It was a court hearing rife with bombast, irrelevance and verbal meandering but leavened with family recipes, food lore and ethnic pride. At issue was the savory question: Chicken soup--is it really Jewish penicillin? The proceedings were held in courtroom No. 481 at San Francisco City Hall and were civil in a purely legal sense but not in tone, attitude or behavior. Although a certified court transcript was not made available to the press corps, this reasonably unflavored account follows.
The magistrate was a sitting judge appointed to the Municipal Court in San Francisco. The lawyers were fully accredited and the medical expert was on the clinical staff of the UC San Francisco Medical School. Counsel for the "nay" faction was the city's public defender, departing from his more demanding and more usual role of providing legal representation for indigent defendants.
The hearing had come before the Court of Historical Review, a 12-year-old quasi-judicial body. It was founded by Bernard Averbuch, the executive director of the Market Street Development Assn., a community group, and Judge Harry Low, a presiding judge on the California Court of Appeals.
Did the Babe Point?
The mock tribunal is probably the least relevant and most superficial legal forum in the United States. It meets four or five times a year to decide important historical cases, such as whether Babe Ruth pointed to the bleachers before slamming his famous home run in the 1932 World Series against the Chicago Cubs (the decision was that the legend should stand). In another spirited case, the invention of the martini was squarely and chauvinistically traced to San Francisco, but not before the liquid evidence was ingested by the presiding judge. A court in Martinez, Calif., recently overturned this decision, claiming the drink was born in their city as evidenced by the stunning similarity in the two names.
Oral arguments were to address the issues outlined by Averbuch in a pretrial summary to the crowd of more than 150 spectators: Is chicken soup really Jewish penicillin? And can it cure the common cold?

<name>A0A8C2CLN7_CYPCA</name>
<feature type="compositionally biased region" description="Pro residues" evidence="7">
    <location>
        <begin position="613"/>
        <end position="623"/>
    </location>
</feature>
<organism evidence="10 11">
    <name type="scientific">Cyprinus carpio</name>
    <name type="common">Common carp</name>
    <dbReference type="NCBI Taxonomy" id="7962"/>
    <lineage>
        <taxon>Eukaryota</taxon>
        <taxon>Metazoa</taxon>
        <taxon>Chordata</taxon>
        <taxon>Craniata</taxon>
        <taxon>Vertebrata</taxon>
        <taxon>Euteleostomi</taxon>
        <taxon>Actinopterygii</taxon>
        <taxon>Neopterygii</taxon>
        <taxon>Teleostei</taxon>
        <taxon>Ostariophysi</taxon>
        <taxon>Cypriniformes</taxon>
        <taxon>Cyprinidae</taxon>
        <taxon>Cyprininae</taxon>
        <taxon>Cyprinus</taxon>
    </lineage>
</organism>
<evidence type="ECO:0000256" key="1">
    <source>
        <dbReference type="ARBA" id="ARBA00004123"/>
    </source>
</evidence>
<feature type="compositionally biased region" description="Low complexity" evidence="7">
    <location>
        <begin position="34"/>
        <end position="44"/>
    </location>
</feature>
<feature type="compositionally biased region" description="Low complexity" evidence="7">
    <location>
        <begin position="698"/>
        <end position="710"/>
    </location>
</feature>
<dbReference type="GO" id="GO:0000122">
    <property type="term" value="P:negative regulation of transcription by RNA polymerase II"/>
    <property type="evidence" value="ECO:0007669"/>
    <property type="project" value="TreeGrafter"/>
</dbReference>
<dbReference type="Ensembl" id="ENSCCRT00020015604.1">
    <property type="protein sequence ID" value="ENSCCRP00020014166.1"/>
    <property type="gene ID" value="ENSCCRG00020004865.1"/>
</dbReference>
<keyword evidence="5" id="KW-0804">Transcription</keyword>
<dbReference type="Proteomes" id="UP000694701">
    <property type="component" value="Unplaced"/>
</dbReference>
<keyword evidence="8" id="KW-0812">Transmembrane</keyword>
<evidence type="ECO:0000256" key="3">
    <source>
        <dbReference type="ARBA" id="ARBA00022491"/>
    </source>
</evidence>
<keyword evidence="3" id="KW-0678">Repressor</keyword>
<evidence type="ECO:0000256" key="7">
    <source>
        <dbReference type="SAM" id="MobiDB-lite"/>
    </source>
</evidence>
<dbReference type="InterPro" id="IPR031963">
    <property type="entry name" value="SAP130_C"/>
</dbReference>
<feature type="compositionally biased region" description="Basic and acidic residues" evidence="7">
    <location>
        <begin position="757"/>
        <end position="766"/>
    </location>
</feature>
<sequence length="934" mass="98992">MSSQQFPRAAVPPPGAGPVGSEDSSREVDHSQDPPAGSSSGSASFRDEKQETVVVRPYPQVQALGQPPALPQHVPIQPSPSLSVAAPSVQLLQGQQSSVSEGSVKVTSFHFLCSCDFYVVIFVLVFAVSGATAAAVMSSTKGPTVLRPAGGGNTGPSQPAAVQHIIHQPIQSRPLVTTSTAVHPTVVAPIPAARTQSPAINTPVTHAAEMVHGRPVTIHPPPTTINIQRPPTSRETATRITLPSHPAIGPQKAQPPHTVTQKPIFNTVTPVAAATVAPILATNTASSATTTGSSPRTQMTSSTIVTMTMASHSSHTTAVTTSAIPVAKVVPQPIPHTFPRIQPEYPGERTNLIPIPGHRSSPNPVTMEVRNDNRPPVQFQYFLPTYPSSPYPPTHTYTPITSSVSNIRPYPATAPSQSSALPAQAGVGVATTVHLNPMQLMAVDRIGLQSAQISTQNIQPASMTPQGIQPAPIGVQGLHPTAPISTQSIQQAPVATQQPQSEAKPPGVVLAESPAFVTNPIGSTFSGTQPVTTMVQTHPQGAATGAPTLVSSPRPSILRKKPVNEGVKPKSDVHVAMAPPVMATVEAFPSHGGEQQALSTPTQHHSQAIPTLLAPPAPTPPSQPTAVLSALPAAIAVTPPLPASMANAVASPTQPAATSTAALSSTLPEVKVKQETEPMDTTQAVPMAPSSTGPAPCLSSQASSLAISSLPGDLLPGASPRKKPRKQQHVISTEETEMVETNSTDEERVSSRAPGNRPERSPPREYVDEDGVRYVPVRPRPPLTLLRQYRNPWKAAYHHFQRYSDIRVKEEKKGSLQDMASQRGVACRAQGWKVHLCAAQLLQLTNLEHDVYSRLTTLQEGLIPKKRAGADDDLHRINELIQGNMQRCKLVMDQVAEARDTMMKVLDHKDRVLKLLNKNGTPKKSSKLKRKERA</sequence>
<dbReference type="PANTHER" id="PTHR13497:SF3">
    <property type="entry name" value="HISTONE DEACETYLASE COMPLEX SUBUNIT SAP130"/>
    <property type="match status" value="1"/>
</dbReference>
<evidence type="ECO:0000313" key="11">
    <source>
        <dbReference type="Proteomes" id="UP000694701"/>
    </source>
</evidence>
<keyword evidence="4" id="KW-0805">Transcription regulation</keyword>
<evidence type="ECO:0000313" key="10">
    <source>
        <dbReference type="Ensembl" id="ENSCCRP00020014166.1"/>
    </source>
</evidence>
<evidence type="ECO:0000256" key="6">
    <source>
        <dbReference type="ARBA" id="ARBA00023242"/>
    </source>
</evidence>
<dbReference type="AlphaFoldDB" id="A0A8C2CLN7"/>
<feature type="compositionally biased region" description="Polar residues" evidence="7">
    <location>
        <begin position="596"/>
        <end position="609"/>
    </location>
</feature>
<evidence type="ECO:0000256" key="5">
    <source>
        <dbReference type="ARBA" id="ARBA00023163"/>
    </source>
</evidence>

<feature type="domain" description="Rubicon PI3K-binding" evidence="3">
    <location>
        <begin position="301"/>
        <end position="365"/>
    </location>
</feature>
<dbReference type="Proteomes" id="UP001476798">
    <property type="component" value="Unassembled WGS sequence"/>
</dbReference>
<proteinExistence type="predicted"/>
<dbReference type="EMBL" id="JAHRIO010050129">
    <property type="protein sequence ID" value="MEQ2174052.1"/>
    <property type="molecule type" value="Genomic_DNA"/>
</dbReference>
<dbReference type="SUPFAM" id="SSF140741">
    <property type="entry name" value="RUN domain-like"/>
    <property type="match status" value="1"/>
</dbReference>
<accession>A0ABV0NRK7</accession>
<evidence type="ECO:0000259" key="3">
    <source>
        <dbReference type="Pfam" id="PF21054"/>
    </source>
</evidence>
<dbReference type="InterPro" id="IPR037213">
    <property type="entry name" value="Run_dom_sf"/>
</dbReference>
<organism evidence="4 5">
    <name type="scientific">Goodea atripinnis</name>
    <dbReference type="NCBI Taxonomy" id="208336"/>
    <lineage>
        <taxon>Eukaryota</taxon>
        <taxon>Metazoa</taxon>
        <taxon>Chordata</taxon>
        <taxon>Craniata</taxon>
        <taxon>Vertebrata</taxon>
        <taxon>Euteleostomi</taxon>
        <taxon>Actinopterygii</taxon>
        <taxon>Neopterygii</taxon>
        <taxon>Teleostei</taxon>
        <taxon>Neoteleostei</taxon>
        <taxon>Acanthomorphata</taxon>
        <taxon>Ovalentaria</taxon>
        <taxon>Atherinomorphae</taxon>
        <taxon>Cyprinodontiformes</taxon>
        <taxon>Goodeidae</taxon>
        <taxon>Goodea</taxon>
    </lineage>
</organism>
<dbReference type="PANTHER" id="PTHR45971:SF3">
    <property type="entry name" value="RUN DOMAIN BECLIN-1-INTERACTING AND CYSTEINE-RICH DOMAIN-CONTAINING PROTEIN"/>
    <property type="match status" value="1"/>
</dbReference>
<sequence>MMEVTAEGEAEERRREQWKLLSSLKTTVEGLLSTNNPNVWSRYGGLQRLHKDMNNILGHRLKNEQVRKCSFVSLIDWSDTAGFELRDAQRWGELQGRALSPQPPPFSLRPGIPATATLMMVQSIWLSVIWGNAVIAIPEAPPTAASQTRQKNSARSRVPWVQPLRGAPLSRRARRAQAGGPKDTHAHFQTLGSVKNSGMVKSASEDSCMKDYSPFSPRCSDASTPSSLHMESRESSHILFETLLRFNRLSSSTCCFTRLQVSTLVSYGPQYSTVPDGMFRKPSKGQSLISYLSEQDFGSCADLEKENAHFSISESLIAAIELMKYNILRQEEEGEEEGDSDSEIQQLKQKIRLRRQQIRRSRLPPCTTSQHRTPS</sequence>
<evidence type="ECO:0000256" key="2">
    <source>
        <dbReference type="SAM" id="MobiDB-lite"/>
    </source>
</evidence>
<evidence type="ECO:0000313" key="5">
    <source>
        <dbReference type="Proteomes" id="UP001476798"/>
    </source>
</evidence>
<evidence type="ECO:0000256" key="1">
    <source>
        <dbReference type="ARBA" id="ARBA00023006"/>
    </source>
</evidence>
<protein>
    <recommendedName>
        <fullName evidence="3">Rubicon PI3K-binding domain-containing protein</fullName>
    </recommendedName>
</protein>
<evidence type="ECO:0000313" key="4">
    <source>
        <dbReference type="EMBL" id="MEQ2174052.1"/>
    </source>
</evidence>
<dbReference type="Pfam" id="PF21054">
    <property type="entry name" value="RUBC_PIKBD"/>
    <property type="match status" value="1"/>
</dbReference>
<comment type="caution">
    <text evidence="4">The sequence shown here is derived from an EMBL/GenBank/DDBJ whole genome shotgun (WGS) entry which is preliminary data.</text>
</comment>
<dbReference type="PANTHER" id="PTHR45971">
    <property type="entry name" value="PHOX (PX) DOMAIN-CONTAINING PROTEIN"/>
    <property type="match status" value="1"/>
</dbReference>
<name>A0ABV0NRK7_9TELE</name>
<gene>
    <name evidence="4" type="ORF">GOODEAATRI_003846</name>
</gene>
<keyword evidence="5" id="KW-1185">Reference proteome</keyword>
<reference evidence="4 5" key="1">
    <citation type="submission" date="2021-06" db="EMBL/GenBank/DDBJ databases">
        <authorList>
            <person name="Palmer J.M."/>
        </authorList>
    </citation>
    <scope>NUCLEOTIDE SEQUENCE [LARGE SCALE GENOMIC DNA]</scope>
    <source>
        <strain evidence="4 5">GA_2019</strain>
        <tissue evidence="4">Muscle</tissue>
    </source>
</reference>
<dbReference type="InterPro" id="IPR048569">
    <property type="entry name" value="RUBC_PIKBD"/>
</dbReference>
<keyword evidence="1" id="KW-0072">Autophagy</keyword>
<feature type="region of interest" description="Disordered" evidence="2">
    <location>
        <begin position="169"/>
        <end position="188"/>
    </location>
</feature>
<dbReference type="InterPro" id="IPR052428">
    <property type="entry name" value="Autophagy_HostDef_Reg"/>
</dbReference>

Judge George Choppelas convened the court and outlined a few of its more notable decisions in the past 48 sessions. Remarking that the current hearing would explore the mythical healing powers of chicken soup, he was interrupted by Frank Winston, counsel for the "aye" faction, who immediately moved for a "mythtrial" (sic) . He was gaveled down by the judge. The first witness for the positive side was called--Joel D. Brooks, an executive director of the American Jewish Congress, one of San Francisco's Jewish communal leaders and, as events turned out, a budding stand-up comic.
Brooks' testimony began with a recounting of the writings of Moses Maimonides, a 13th-Century physician and rabbi. In his writings the sage recommended chicken soup for both asthma relief and the prevention of certain forms of leprosy--certainly a broad-spectrum remedy much before its time. Brooks continued his scholarly discourse by referencing the fact that the broth had been used as a treatment for melancholy and seemingly clinched his historical ramble by commenting to the court that it must have been effective since nobody ever saw a really depressed chicken. Applause was heard in the court, but no rim shot was audible.
Public Defender Jeff Brown, cross-examining for the nay faction, attempted to discredit the expert's assertions by asking him why, if it were true that chicken soup was an effective remedy, did the Campbell Soup Co. not make strong therapeutic claims on their canned chicken soups. Brooks mused that the giant food company may have wanted to avoid the expense of obtaining approval from the Federal Trade Commission. "But to sum up my research on this marvelous curative broth," he concluded, "look at it this way; it couldn't hurt."
Jo Ann Miller, a member of the board of education and a fully accredited Jewish mother, was the next expert witness. For the court's enlightenment she displayed the authentic ingredients of a true chicken soup in the kosher tradition, beginning with a large plucked bird she had obtained that morning from Jacob's Kosher Meats on Noriega Avenue.
Ingredients on Exhibit
"What makes chicken soup so beneficial," she said, "is the purity of the ingredients. First, you need a real good pot and this one should speak for itself," she said, slamming a 16-quart agate kettle on the judge's bench alongside the raw chicken. In succession she added a single onion that was almost the size of a regulation soccer ball, a large bunch of green celery, a tight clump of curly parsley and a single dry bay leaf.
"The carrots are enormously important so forget about those chi-chi little baby carrots you get in fancy-schmantcy restaurants. You need real carrots," she said, brandishing a few almost the size of Bordeaux magnums. "Next you chop up everything, cover it with water and simmer for, maybe, three days."